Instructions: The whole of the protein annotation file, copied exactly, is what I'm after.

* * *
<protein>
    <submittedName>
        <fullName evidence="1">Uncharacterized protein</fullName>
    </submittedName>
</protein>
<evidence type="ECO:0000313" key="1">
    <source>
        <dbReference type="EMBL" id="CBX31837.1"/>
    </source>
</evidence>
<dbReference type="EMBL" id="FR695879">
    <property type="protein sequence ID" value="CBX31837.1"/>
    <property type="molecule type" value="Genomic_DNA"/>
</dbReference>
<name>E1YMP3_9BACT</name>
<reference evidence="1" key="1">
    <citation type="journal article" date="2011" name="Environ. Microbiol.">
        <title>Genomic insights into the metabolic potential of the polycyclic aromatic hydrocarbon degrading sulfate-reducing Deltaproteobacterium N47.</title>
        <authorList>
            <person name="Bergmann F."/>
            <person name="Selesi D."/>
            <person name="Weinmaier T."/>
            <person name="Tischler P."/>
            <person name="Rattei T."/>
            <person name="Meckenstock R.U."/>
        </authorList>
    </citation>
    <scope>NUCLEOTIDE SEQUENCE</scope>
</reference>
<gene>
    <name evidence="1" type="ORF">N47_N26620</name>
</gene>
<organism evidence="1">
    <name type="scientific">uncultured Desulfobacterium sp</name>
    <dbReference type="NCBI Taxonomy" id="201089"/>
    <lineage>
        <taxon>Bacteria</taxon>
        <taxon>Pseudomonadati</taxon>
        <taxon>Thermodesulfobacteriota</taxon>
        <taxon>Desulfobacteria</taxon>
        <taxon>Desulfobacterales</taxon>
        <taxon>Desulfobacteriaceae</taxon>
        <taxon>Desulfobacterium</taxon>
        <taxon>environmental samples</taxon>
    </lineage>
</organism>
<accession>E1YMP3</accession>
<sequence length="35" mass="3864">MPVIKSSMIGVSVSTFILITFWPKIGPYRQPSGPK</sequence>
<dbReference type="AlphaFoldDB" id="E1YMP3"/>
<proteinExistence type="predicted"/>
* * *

<protein>
    <submittedName>
        <fullName evidence="1">Uncharacterized protein</fullName>
    </submittedName>
</protein>
<evidence type="ECO:0000313" key="1">
    <source>
        <dbReference type="EMBL" id="CBX31837.1"/>
    </source>
</evidence>
<dbReference type="EMBL" id="FR695879">
    <property type="protein sequence ID" value="CBX31837.1"/>
    <property type="molecule type" value="Genomic_DNA"/>
</dbReference>
<name>E1YMP3_9BACT</name>
<reference evidence="1" key="1">
    <citation type="journal article" date="2011" name="Environ. Microbiol.">
        <title>Genomic insights into the metabolic potential of the polycyclic aromatic hydrocarbon degrading sulfate-reducing Deltaproteobacterium N47.</title>
        <authorList>
            <person name="Bergmann F."/>
            <person name="Selesi D."/>
            <person name="Weinmaier T."/>
            <person name="Tischler P."/>
            <person name="Rattei T."/>
            <person name="Meckenstock R.U."/>
        </authorList>
    </citation>
    <scope>NUCLEOTIDE SEQUENCE</scope>
</reference>
<gene>
    <name evidence="1" type="ORF">N47_N26620</name>
</gene>
<organism evidence="1">
    <name type="scientific">uncultured Desulfobacterium sp</name>
    <dbReference type="NCBI Taxonomy" id="201089"/>
    <lineage>
        <taxon>Bacteria</taxon>
        <taxon>Pseudomonadati</taxon>
        <taxon>Thermodesulfobacteriota</taxon>
        <taxon>Desulfobacteria</taxon>
        <taxon>Desulfobacterales</taxon>
        <taxon>Desulfobacteriaceae</taxon>
        <taxon>Desulfobacterium</taxon>
        <taxon>environmental samples</taxon>
    </lineage>
</organism>
<accession>E1YMP3</accession>
<sequence length="35" mass="3864">MPVIKSSMIGVSVSTFILITFWPKIGPYRQPSGPK</sequence>
<dbReference type="AlphaFoldDB" id="E1YMP3"/>
<proteinExistence type="predicted"/>